By Dr. Andy Roark DVM MS
The heartworm talk
The flea talk
The vaccine talk
The allergy talk
The dental talk
The weight talk
If you’ve been in small animal private practice for more than a year, you’ve probably lost track of the number of times you’ve had each of these talks. Many of us give every one of these “presentations” at least daily… and it might just be making us crazy.
In all seriousness, I’ve had more than one veterinarian tell me he or she left practice because they couldn’t stand to talk about flea prevention one more time. When we were in veterinary or technician school, most of us imagined ourselves saving lives, playing with kittens, and performing complex surgeries. Few of us salivated over the prospect of reviewing the lifecycle of the heartworm six times daily for our entire career. (Shout out to my colleagues in the Southeast!) I think most of us struggle with this monotony at some point.
Still, these repeated conversations are becoming increasingly important. As pet owners get more and more information from non-traditional and potentially unreliable sources (i.e. the Internet), we need not only to know basic healthcare information backwards and forwards, but to present it in a meaningful, engaging, and memorable way.
At some point, most of us ask ourselves, “How am I going to keep this up?”
When I started wondering that myself, I reached out to colleagues for advice. Generally when I survey people with a question like that I get a wide variety of tips and tricks on how to solve my problem. Here, however, that wasn’t the case. Everyone I talked to who had successfully dealt with this problem told me some variation on the exact same thing. Here it is:
Look past the conversation. Focus on your own goal.
Without exception, the people who had mastered the art of the repeat conversation advised me simply to remember why I got into this profession, then hold onto that. End of story.
I know it may sound trite, but I got into veterinary medicine to help people. I genuinely like people (and pets, of course), and I love that I get to help families. That’s what makes me feel good about what I do. It’s the part of our profession that I find the most rewarding.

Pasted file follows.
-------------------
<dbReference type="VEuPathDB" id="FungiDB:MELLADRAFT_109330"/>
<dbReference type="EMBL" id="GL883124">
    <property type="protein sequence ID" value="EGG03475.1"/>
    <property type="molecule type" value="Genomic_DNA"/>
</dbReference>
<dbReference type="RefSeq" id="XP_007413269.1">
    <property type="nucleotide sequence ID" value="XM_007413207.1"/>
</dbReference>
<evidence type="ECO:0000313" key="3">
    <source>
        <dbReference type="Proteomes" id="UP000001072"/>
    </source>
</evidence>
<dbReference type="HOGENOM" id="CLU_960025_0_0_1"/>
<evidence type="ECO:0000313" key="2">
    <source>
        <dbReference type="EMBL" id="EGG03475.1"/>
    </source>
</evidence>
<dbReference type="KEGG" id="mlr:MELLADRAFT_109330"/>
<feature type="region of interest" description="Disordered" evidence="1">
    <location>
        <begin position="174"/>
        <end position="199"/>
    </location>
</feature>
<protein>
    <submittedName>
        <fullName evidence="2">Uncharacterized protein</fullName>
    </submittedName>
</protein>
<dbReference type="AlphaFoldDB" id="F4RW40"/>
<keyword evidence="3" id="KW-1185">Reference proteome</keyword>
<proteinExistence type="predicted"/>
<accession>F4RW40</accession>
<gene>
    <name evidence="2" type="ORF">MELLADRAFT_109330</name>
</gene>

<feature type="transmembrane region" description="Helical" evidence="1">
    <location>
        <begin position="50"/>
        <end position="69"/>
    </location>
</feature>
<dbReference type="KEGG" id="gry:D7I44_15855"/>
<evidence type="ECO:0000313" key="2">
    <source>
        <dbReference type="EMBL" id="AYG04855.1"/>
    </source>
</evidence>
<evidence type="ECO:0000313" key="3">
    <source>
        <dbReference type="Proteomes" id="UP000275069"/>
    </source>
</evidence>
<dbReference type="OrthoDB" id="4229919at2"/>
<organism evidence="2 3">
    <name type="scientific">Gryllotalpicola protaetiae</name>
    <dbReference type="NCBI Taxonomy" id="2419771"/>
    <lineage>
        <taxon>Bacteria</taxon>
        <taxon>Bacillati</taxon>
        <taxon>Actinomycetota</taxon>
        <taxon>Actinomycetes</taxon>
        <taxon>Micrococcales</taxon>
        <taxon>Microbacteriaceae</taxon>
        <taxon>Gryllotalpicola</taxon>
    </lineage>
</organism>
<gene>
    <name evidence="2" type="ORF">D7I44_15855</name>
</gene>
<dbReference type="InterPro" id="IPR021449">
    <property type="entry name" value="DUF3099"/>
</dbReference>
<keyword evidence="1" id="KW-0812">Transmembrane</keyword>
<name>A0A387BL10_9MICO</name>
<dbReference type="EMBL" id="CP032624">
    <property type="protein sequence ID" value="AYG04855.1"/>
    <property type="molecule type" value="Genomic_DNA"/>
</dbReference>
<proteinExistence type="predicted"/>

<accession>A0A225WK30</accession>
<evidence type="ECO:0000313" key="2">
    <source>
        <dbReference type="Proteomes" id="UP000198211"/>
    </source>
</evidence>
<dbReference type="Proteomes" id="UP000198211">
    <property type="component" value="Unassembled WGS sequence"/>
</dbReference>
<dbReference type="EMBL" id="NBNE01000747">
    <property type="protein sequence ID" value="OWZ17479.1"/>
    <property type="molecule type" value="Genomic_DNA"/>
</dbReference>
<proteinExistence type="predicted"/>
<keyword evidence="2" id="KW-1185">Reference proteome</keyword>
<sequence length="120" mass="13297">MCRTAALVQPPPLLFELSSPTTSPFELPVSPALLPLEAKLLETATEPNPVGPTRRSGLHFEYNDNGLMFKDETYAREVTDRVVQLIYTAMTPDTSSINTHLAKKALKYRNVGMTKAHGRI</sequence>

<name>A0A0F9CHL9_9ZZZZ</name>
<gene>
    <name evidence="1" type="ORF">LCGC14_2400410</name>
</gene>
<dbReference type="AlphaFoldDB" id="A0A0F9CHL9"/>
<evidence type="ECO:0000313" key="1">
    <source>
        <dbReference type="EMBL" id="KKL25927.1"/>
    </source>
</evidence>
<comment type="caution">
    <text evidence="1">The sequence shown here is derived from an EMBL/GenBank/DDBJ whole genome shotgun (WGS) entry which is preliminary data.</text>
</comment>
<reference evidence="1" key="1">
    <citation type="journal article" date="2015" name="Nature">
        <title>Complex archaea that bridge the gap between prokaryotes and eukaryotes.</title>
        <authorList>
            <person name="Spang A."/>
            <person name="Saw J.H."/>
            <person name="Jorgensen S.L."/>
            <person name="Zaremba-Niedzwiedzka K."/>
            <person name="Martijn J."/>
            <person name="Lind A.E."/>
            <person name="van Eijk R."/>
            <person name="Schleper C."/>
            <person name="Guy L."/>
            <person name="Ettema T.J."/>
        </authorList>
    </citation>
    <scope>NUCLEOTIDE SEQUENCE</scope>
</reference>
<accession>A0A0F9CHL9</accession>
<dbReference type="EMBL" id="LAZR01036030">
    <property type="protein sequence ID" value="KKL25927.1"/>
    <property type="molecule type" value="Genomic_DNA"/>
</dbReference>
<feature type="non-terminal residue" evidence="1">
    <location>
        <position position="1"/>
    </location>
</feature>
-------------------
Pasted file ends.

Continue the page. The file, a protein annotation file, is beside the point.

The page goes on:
So how does that knowledge help me not want to beat my head against the exam table while doing the flea talk for the 900th time?
It’s simple. Now, when I do the flea talk, I’m not talking about fleas. I’m talking about a family. Sure, fleas get discussed, but they’re not the whole point of the conversation. The real focus is the people in that exam room and how this talk will help them. That’s what I find rewarding. Reciting the life cycle of fleas or ticks or heartworms… not so much.
It’s amazing how the “why” behind our conversations can change the way we feel about them. When I launch into a talk with to pet owners about some vaccine or parasitic organism with the feeling that I’ve got to do it because I need to educate them or “it’s my job,” it just makes me feel tired. However, when I remind myself that I’m telling them all this because their dog is awesome and part of a family and I’m helping that family keep him safe, it’s easy — because I’m doing something important to me.
Pet owners feel this too. They recognize our intent when we engage with them. If they sense that our intention is to deliver a rote lesson about heartworms, their eyes are almost certain to glaze over. They’ll lose interest and begin to ponder subjects they believe will be more important in their everyday lives, like “What should I cook for dinner?” or “Is Jon Snow alive?” and “Who would win: Ronda Rousey or a tiger?”
Enthusiasm is contagious. If we show it in a real, heartfelt way to pet owners, they’re much more likely to pay attention and ask questions. Then the conversation become more enjoyable for everyone, on both sides of the table.
So the next time you are dreading having the same conversation AGAIN, ask yourself why you do this job… and then go talk about that.